By Mike Renzella
The Haldimand Press
DUNNVILLE — Following news that Dunnville Secondary School (DSS) would be imminently painting the halls of the school white, covering decades worth of student-created artwork that currently adorns the hallways and classrooms, a petition created by former student Taylor Cavers has garnered over 850 signatures from people demanding the murals be allowed to stay.
Local artist and former DSS student Lacie Williamson spoke about the murals, which date back to the early 1990s: “The idea was to allow senior art students a chance to design, propose, and install a large-scale work of art. The teachers over the years left it up to the students to create something they felt passionate about, or something that reflected their experience and time at DSS.”
The murals act as something of a time portal, with different eras showcasing different themes.
“When I attended DSS from 2002 to 2006, the existing mural themes were heavily influenced by music, psychedelic art, and many had a retro feel when viewed from the eyes of a millennial,” said Williamson, who was inspired by the increase in works related to social justice and environmental issues. Several works also reflect how difficult being a teen can be.
“I realize to some, especially those disconnected from youth, that some of the murals may be received as violent, scary, taboo, or reflective of experience or thoughts that have the ability to make people uncomfortable, but being a teen is uncomfortable.”
“Trying to navigate adult expectations while being treated like a child is uncomfortable. Learning independence, dabbling in love and heartbreak is uncomfortable,” she added. “These walls are a daily reminder that the storm you were living through wasn’t something you’re experiencing alone. Some murals were in memory of students who lost their lives to accidents or suicide, and others were a homage to teenage rebellion.”
Williamson herself painted two murals as a student, exploring her yearning for freedom of both artistic expression and from the societal expectations that come with femininity. Those murals would help launch Williamson into the life she enjoys today as an artist, with her work seen across southern Ontario, including two pieces in Dunnville and her largest piece at Second Chance Records in Caledonia.
She believes the murals in DSS “capture a feeling only teens can understand, experiences that us older folks forget we experienced, or choose to forget. It should be up to the students to determine what their school environment looks like – they have very little say in anything else.”
Williamson spoke with a school representative about the decision to paint over the murals, and was told it would “put forward a professional appearance and environment.” This gave her, and others she spoke with, fears that the school could be preparing to sell.
“The school no longer has a music department or program. Their funding is reduced at every corner, and other local high schools receive more resources,” Williamson asserted. “The gutting of our education system by our current government in Ontario could lead to the closure of Dunnville’s only secondary school, and the murals being painted over seems to be a sign they’re cleaning up appearances.”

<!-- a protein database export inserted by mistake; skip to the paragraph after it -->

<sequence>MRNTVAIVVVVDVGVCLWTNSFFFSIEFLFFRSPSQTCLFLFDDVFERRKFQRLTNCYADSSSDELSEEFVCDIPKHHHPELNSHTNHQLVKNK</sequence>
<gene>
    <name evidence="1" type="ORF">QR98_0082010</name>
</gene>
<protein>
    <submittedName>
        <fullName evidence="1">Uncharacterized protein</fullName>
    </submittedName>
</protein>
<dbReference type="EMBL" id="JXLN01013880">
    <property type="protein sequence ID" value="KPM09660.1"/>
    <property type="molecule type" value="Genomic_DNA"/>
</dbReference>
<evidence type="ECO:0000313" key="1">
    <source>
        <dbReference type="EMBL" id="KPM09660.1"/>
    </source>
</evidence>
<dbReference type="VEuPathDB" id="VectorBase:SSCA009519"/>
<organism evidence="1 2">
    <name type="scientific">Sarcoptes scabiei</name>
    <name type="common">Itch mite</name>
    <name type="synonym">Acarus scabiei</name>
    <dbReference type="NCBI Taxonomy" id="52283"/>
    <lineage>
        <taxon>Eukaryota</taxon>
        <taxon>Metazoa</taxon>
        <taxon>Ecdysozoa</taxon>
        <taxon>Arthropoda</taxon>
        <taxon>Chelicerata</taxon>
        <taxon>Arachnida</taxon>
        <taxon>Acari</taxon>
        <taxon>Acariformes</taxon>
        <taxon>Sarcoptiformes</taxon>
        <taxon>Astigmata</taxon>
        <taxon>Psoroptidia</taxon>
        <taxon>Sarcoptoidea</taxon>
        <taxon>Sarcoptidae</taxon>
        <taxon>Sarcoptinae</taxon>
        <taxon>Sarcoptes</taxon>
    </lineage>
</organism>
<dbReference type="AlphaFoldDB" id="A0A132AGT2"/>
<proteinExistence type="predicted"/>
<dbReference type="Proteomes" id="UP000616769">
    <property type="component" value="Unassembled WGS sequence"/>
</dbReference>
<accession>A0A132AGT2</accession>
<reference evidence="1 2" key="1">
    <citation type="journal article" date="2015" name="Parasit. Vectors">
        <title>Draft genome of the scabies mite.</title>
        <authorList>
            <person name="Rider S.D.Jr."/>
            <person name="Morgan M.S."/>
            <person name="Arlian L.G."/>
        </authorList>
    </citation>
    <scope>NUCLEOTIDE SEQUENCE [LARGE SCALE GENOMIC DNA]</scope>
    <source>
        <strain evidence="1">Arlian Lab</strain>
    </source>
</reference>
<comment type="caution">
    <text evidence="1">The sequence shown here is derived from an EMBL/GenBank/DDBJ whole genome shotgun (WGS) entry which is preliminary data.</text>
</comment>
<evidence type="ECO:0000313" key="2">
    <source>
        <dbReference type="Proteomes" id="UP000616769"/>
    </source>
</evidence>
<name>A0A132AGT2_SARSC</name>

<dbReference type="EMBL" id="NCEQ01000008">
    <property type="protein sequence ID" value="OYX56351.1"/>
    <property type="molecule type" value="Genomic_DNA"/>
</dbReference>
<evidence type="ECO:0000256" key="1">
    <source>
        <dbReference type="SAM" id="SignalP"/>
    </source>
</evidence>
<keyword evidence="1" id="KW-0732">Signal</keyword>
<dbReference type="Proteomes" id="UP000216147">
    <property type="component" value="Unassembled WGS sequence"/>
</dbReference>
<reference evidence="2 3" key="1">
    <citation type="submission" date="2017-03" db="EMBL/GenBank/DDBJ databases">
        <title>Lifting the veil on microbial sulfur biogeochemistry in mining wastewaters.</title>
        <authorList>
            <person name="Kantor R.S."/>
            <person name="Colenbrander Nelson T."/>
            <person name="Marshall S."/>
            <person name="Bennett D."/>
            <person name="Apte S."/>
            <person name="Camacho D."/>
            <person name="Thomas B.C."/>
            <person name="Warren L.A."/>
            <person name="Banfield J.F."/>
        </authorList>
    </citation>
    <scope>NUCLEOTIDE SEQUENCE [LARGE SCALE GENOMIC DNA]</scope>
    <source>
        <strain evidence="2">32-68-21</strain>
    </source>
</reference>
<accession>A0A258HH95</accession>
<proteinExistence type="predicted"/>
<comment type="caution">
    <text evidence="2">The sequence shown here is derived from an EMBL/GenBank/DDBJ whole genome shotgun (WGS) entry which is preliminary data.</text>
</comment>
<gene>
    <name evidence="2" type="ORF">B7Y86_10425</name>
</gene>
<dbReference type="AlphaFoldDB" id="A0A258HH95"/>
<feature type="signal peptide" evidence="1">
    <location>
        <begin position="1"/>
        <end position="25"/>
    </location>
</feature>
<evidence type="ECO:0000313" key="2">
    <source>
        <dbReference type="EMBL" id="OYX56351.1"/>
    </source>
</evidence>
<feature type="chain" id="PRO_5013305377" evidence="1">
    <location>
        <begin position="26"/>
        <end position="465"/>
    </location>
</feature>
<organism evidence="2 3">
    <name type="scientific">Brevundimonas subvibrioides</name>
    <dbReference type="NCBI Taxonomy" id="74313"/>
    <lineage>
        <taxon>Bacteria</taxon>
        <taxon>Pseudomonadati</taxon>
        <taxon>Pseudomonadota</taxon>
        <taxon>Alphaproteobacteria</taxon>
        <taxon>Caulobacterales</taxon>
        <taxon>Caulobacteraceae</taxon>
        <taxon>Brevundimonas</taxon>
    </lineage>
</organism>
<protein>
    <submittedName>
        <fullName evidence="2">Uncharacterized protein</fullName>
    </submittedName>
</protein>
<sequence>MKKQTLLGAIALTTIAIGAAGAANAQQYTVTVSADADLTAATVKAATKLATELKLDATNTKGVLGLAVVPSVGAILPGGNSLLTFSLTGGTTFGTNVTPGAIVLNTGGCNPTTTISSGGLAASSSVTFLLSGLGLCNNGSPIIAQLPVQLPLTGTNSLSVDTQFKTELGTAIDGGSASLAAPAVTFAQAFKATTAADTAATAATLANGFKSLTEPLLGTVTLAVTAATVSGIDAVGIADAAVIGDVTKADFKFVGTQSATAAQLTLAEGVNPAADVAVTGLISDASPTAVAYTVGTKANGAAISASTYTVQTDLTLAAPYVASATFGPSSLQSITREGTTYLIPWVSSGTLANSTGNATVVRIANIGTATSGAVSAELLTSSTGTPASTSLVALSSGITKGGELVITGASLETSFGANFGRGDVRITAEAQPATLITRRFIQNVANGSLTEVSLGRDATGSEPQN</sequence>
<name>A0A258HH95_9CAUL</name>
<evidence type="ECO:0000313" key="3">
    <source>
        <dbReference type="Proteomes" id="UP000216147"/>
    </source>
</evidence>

Dave Smouter, Manager of Communications and Community Relations with the Grand Erie District School Board, offered a different perspective on the plans to paint: “There are a number of murals painted directly on the walls in Dunnville Secondary School, some more than 30 years old, and some damaged. The school team wanted an opportunity to showcase more recent student work on large canvasses in the halls. To make room for this, and to allow more opportunities for current students to see themselves celebrated in the school, some of the older and more damaged painted murals would have been covered up.”
While it is good news that the school has interest in continuing the murals, Williamson still wants to see the old murals preserved in some way: “These murals shouldn’t be painted over. They should be documented, catalogued, and in some cases little plaques or signage should go up to tell the stories of what has happened to these artists since they left DSS,” said Williamson, noting how some of the mural’s creators have gone on to work on major productions like ‘Game of Thrones’ and ‘Paw Patrol’. “Others have gone on to become famous for their music, fashion, and photography, and some are teaching art in foreign countries.”
Williamson, who opened LVW Creative Barracks in Dunnville in 2017, now teaches arts programming. She has been impressed by the community’s swift and passionate objection to the murals being painted over.
“I’m so grateful the community rallied together so quickly to address this before it was too late,” she said, adding she recently spoke with a fellow student about painting the murals back in the day. “They really were the best of our days. Our art classes were a time for us to explore what it meant to be us, to speak up, and to get weird without judgement. Spending my final days of high school in the halls reminiscing with other painters and getting positive feedback from teachers and students who connected to our works – that was gold. I can only wish that for every future artist who walks those halls.”
Smouter concluded on the plans to paint over any murals: “This project is now on pause, and the school will reach out to community members and the local artist community to collaborate on solutions to preserve the older art, and still allow for opportunities to showcase new art.”